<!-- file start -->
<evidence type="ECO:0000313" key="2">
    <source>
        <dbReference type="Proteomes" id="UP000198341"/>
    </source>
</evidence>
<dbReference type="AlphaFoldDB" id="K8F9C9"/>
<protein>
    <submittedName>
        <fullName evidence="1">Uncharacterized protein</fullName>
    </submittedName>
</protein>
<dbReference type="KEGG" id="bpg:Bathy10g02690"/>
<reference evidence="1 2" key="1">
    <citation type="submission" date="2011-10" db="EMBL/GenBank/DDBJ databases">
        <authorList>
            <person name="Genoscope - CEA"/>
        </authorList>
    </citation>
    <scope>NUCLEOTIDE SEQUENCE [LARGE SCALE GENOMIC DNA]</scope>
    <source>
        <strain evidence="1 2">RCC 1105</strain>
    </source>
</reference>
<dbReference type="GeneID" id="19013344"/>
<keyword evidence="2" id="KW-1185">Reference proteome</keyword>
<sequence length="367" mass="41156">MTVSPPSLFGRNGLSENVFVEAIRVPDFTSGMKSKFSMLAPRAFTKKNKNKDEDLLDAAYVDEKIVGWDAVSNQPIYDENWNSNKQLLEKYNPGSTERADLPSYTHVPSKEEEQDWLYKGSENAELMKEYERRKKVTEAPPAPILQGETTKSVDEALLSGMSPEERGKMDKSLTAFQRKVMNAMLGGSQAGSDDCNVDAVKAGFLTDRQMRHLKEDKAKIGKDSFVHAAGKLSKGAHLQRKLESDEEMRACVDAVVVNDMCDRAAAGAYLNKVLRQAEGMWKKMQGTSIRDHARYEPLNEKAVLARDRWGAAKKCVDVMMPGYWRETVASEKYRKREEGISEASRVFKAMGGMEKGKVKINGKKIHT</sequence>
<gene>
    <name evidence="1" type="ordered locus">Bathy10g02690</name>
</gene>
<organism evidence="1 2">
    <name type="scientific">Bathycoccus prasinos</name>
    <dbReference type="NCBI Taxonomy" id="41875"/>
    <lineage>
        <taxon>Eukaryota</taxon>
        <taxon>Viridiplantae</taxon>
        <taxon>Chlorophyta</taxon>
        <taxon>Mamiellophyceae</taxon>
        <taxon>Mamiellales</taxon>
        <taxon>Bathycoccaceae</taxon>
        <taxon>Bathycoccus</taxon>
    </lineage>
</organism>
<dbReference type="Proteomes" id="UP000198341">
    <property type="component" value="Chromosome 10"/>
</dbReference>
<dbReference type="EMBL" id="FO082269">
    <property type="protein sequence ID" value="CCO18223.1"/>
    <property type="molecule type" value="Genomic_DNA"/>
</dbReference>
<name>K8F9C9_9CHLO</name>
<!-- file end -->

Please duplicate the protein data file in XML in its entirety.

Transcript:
<evidence type="ECO:0000313" key="2">
    <source>
        <dbReference type="Proteomes" id="UP000198341"/>
    </source>
</evidence>
<dbReference type="AlphaFoldDB" id="K8F9C9"/>
<protein>
    <submittedName>
        <fullName evidence="1">Uncharacterized protein</fullName>
    </submittedName>
</protein>
<dbReference type="KEGG" id="bpg:Bathy10g02690"/>
<reference evidence="1 2" key="1">
    <citation type="submission" date="2011-10" db="EMBL/GenBank/DDBJ databases">
        <authorList>
            <person name="Genoscope - CEA"/>
        </authorList>
    </citation>
    <scope>NUCLEOTIDE SEQUENCE [LARGE SCALE GENOMIC DNA]</scope>
    <source>
        <strain evidence="1 2">RCC 1105</strain>
    </source>
</reference>
<dbReference type="GeneID" id="19013344"/>
<keyword evidence="2" id="KW-1185">Reference proteome</keyword>
<sequence length="367" mass="41156">MTVSPPSLFGRNGLSENVFVEAIRVPDFTSGMKSKFSMLAPRAFTKKNKNKDEDLLDAAYVDEKIVGWDAVSNQPIYDENWNSNKQLLEKYNPGSTERADLPSYTHVPSKEEEQDWLYKGSENAELMKEYERRKKVTEAPPAPILQGETTKSVDEALLSGMSPEERGKMDKSLTAFQRKVMNAMLGGSQAGSDDCNVDAVKAGFLTDRQMRHLKEDKAKIGKDSFVHAAGKLSKGAHLQRKLESDEEMRACVDAVVVNDMCDRAAAGAYLNKVLRQAEGMWKKMQGTSIRDHARYEPLNEKAVLARDRWGAAKKCVDVMMPGYWRETVASEKYRKREEGISEASRVFKAMGGMEKGKVKINGKKIHT</sequence>
<gene>
    <name evidence="1" type="ordered locus">Bathy10g02690</name>
</gene>
<organism evidence="1 2">
    <name type="scientific">Bathycoccus prasinos</name>
    <dbReference type="NCBI Taxonomy" id="41875"/>
    <lineage>
        <taxon>Eukaryota</taxon>
        <taxon>Viridiplantae</taxon>
        <taxon>Chlorophyta</taxon>
        <taxon>Mamiellophyceae</taxon>
        <taxon>Mamiellales</taxon>
        <taxon>Bathycoccaceae</taxon>
        <taxon>Bathycoccus</taxon>
    </lineage>
</organism>
<dbReference type="Proteomes" id="UP000198341">
    <property type="component" value="Chromosome 10"/>
</dbReference>
<dbReference type="EMBL" id="FO082269">
    <property type="protein sequence ID" value="CCO18223.1"/>
    <property type="molecule type" value="Genomic_DNA"/>
</dbReference>
<name>K8F9C9_9CHLO</name>